Funny thing happened after I read my first indie novel that I found on Smashwords—I absolutely loved it. Why is that so funny, you ask? You may already know that indie authors are brave, persistent and talented. Why should that come as a surprise to me? Perhaps I’ve been conditioned to think that self-publishing means the author wasn’t good enough to be picked up by a publishing house, (not true) or that the copy must be riddled with typos, badly in need of an editor, (fallacy) or needed a guiding hand with content. Have I been a publishing snob by not buying independent novels? I would like to think that my recent book choices were due to the fact that I love a good series and I was continuing my current addiction. But was there a smidgen of prejudice lurking beneath?
To ponder that, I had to take myself back to my first efforts to sell a screenplay. After studying all the masters of screenwriting, picking my work to the bone until it bled in writer’s groups, getting wonderful reviews by test readers and yet still receiving the rejections (if I even got that much) from the publishing and agent queries, I had to rethink my strategy.
Thinking the problem was in the toughness of the screenplay industry, I decided to turn my script into a novel. While a whole world opened up to me with the freedom of fiction I soon found that no matter how many liked my books, finding an agent that would even consider reading a synopsis from an unpublished writer was harder yet. Their explanation: the description of your book has got to exactly fit the description of what the publishers are looking for. Where’s the room for an exciting, high concept or a brave, genre crossing breakthrough novel? In their defense, I realize there are too many queries/submissions to be read. So, as far as the writer is concerned, the system is broke and it’s the reader’s loss as well.
While studying the how to get published books a pattern was emerging. It appeared that all the hard work and expense I thought I would be handing over to a publisher to make a book successful was actually going back to the author. Publisher’s nowadays leave the responsibility with the author for editing, (although they’ll do it for a fee), publicity (you are expected to build your own platform), marketing ($$$) and then there’s the rewrite suggestions, making it more sell-able (commercial, they mean, perhaps void of the original concept or purpose?). Okay, now why, again, do I need a middle man if I’m supposed to do all this for myself?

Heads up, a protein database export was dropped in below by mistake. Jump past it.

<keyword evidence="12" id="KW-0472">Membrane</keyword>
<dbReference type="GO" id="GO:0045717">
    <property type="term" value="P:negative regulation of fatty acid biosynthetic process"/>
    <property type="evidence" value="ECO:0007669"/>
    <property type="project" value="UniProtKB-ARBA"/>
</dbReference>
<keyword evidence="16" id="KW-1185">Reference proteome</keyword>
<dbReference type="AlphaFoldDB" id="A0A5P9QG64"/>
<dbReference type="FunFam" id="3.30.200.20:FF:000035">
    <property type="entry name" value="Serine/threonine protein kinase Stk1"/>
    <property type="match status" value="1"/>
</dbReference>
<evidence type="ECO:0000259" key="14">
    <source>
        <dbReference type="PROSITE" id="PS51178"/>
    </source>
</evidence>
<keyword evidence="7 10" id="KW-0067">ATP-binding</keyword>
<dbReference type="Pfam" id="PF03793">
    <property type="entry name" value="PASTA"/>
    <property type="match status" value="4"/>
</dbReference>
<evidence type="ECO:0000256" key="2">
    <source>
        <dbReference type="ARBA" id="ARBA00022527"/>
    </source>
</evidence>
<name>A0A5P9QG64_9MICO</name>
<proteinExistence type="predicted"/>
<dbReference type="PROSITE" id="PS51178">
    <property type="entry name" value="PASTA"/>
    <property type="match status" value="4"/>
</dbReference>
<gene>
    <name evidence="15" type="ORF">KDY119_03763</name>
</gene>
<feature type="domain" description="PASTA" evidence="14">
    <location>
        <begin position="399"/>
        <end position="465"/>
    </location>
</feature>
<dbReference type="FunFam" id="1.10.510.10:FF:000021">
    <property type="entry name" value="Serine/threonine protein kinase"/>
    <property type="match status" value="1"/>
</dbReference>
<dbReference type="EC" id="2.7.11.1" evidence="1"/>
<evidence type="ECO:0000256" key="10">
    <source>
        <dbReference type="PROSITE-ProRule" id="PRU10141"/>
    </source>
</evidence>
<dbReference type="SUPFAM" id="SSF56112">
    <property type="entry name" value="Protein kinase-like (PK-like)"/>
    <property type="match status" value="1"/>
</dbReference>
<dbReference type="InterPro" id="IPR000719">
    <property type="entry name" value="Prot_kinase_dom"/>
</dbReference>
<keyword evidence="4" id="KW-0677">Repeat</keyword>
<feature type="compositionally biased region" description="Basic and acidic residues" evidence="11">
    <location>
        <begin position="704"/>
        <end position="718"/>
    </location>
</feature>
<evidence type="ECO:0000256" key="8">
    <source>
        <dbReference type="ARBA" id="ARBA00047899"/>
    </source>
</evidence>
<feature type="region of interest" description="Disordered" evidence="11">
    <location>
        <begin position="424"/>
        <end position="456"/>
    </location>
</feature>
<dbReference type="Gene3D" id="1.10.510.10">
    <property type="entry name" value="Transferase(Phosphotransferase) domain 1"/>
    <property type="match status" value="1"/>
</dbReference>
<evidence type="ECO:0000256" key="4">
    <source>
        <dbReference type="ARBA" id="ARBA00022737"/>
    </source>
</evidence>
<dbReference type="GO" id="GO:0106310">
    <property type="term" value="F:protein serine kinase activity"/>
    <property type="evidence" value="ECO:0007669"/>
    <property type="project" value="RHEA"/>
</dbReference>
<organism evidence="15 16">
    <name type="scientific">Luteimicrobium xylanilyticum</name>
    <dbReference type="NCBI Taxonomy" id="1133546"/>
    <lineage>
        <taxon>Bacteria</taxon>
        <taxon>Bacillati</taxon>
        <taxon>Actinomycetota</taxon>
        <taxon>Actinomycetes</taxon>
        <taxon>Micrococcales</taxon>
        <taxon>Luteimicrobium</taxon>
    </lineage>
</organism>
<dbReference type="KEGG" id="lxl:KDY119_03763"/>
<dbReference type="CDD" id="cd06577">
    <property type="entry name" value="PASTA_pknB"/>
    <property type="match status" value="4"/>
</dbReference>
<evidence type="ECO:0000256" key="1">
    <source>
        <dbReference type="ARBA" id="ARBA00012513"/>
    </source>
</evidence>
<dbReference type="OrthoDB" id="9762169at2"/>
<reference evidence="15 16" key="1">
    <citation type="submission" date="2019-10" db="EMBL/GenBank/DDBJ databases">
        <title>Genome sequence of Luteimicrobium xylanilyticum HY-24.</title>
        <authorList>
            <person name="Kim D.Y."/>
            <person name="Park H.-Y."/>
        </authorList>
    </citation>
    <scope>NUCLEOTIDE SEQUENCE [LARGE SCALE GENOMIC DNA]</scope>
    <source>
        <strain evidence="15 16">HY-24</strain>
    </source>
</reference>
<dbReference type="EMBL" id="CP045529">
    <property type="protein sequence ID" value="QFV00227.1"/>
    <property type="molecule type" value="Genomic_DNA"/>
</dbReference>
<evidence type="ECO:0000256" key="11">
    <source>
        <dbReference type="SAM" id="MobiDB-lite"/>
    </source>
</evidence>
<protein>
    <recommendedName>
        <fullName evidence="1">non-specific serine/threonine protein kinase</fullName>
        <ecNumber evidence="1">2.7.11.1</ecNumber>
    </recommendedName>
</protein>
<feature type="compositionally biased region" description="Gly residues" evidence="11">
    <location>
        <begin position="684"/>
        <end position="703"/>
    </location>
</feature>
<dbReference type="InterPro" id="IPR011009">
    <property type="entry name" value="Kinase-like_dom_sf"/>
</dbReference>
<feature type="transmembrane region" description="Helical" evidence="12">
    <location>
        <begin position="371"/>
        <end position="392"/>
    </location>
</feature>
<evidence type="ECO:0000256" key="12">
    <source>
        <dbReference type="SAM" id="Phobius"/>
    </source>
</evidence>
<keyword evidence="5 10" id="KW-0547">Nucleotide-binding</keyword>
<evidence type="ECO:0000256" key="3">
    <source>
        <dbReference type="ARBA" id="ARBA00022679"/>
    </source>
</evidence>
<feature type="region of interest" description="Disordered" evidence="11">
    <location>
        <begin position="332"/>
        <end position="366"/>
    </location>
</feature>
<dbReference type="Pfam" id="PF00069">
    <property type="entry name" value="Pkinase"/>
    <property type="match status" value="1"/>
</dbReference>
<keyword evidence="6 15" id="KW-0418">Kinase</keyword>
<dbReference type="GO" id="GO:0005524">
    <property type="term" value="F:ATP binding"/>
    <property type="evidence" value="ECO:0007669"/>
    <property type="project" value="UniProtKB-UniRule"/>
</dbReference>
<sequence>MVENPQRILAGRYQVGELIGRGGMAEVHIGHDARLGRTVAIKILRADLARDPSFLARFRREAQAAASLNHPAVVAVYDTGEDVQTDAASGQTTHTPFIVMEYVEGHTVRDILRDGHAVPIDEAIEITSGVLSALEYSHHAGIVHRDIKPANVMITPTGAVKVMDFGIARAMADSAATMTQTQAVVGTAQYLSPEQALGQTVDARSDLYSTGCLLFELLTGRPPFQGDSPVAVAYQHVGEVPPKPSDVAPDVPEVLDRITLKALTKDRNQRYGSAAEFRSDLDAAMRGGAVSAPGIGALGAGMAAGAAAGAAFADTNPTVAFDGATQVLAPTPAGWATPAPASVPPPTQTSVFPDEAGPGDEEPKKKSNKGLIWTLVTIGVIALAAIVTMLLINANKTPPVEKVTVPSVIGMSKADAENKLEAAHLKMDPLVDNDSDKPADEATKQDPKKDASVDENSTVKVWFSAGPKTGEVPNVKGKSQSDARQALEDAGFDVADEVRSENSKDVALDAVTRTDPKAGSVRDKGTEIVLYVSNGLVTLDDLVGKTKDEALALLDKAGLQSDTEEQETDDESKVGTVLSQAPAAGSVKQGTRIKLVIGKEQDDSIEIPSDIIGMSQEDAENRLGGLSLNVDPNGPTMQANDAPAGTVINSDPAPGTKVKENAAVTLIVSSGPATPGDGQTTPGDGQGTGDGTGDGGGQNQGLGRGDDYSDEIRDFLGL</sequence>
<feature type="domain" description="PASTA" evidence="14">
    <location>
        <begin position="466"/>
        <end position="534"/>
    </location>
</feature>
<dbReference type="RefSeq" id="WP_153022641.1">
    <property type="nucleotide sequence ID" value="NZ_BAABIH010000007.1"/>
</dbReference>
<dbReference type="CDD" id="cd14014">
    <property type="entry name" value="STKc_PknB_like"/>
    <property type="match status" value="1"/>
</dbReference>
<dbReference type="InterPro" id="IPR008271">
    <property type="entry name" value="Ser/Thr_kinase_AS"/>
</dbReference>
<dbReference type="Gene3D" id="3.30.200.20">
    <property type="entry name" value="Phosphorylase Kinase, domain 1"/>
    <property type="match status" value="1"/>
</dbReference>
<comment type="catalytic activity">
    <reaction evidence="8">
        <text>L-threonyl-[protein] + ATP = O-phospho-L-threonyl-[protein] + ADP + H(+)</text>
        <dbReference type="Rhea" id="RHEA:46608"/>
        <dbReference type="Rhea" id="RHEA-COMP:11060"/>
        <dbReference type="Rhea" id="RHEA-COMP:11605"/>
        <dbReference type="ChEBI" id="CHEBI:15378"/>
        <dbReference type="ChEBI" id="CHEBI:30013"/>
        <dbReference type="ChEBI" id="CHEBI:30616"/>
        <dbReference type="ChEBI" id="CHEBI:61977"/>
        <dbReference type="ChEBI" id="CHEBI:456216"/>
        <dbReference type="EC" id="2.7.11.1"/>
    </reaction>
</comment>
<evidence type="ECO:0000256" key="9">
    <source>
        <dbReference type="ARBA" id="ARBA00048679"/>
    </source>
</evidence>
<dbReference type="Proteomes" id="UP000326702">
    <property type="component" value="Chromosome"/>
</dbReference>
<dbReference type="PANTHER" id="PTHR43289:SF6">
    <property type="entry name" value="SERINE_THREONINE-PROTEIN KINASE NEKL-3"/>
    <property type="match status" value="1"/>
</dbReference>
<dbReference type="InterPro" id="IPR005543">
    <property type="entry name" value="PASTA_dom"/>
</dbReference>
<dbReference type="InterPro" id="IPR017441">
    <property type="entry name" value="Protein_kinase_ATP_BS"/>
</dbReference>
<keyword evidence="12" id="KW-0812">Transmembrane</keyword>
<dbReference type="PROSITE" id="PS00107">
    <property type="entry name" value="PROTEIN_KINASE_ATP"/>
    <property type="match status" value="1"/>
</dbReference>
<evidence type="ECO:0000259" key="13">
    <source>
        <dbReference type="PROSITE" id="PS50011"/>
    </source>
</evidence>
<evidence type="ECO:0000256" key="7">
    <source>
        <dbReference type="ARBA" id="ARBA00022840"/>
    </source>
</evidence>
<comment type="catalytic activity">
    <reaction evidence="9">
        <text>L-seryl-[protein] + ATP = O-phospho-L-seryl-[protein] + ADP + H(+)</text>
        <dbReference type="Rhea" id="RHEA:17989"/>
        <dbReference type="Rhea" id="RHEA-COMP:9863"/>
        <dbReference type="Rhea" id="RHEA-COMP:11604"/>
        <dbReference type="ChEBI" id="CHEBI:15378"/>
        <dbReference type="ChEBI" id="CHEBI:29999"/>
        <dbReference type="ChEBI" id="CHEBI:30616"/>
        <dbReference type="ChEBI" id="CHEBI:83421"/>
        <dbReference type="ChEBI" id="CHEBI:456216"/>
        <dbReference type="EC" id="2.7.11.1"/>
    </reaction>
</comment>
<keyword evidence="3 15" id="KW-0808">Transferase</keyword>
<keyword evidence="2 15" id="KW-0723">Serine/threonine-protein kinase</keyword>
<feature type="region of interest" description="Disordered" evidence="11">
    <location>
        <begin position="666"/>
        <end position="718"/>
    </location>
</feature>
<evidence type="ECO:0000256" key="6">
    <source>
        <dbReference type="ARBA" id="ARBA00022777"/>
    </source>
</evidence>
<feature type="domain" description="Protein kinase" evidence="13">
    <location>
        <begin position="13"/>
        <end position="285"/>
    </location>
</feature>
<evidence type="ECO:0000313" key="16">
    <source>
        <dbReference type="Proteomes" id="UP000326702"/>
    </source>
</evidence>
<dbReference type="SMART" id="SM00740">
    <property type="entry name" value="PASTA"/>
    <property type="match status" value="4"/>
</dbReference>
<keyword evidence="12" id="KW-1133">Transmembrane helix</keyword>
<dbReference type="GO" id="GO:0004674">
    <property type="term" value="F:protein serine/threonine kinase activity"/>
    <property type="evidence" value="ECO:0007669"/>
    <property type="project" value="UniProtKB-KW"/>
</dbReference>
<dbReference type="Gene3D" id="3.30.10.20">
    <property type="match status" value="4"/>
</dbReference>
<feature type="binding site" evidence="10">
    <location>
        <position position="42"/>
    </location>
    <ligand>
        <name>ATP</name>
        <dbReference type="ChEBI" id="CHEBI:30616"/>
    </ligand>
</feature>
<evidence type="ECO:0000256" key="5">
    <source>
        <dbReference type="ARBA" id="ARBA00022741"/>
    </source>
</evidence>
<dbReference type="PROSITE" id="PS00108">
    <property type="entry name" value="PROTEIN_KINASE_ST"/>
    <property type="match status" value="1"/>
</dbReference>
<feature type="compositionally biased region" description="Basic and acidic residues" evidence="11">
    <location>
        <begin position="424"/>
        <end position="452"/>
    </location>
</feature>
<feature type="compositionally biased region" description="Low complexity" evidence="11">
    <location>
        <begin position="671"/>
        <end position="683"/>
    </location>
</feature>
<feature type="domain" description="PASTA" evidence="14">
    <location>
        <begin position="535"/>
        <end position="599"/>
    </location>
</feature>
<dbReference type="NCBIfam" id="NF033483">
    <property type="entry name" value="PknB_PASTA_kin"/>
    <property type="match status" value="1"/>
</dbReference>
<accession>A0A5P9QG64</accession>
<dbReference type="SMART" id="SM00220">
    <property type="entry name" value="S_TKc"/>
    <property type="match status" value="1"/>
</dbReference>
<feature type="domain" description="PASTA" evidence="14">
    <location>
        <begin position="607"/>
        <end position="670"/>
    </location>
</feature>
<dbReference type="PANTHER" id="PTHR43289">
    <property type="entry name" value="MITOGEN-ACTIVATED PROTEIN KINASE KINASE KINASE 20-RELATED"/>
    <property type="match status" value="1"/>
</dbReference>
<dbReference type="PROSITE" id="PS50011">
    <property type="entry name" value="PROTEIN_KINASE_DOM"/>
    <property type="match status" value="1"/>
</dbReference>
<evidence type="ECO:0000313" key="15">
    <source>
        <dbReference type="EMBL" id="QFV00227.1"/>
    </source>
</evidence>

So, I enter self-publishing with new material. I write my heart out, revise it many times, proof read 100 times more, have test readers give a thumbs up and I brave the ebook formatting challenges. Something wonderful has been birthed. It’s fresh, unique, a new voice from a “new” talent, but I was still missing something.
There’s a universal law, unwritten, but nevertheless, understood. It’s so simple that we often miss it and here it is: You give what you want to receive. Buy what you want to sell. Pay for something you expect others to pay you for and give a review if you want a review. So, I bought my first indie book. There was another funny thing about it. I also realized that I was an indie author. Suddenly, all indies were cool, and innovative, having something wonderful to say through their books. There wasn’t a governing entity to make them sell out or change their baby beyond recognition. What got cut out was from an artistic decision that was mine. A new mantra floated up from within: Indie authors are worth the read and whatever you pay for their work.
The moral of this story: I had to clear what I thought of indie authors and their work because that applied to me and that opinion would be projected out to all on an unseen level. As soon as I bought that eBook by an independent author I received another book sale and got my first review. Energy was moving once I took care of that little belief.
To argue the theory that self-published books have more errors, I’ve read many typos and mistakes with grammar in books from publishing houses. So what if one or two slip by. If the story has your attention, you’ll let it slide and if it’s an eBook, it’s a matter of time before it’s corrected. For all the anal reviewers out there who love to point out typos, tthis setnence is fur you. And for all the publishing houses that are reading this, hey, make me a really good offer, big boy. Let’s see what you can do.
Now, when I seek a book by an indie author, I feel I’m searching for hidden treasure, reading that includes the author’s original content, not part of the preordained trend, something controversial perhaps, the jewel that was missed by the book industry powers that be.
The wonderful novel that I read by an awesome, Aussie, indie author is Between Gods and Shadows by Dianne Gray. It’s also called The Everything Theory.
Terry’s latest release
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